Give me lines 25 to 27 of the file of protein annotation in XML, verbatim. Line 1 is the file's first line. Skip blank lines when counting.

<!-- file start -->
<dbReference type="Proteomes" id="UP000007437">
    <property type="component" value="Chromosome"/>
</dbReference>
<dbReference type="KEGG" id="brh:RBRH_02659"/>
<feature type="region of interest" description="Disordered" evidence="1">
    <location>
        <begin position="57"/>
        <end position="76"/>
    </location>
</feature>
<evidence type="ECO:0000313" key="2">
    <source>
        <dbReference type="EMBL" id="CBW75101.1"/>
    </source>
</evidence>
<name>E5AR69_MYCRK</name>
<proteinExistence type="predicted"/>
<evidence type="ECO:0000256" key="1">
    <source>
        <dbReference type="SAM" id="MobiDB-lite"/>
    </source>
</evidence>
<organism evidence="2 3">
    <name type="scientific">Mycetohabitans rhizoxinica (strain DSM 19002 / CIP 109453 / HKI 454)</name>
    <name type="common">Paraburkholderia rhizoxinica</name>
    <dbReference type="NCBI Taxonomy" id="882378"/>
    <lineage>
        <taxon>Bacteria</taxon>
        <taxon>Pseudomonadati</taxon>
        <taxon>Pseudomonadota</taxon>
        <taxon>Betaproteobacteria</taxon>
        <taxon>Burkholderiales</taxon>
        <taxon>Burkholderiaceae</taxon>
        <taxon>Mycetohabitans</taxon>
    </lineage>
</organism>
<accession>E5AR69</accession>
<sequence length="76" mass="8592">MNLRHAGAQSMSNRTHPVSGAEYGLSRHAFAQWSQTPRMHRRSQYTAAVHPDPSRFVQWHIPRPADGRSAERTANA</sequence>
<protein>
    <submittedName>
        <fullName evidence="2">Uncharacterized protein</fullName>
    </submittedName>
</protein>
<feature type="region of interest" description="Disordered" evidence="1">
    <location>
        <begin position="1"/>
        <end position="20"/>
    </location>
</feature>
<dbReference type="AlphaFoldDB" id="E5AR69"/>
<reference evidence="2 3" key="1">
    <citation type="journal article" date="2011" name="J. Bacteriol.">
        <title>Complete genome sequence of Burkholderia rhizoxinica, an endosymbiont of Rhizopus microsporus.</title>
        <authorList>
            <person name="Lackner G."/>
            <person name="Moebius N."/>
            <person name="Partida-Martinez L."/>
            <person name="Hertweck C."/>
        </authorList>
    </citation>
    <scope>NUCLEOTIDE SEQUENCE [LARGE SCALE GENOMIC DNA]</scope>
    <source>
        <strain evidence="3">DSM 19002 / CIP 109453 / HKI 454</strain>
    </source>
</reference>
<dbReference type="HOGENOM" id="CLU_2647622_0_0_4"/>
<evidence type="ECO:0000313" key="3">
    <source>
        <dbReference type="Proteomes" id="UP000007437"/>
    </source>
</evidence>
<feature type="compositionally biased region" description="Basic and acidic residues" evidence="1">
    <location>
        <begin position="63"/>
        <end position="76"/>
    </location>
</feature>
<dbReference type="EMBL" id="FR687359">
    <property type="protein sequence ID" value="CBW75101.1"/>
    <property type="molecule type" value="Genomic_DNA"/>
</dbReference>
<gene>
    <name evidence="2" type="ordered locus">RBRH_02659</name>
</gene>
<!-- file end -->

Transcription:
    <name type="common">Paraburkholderia rhizoxinica</name>
    <dbReference type="NCBI Taxonomy" id="882378"/>
    <lineage>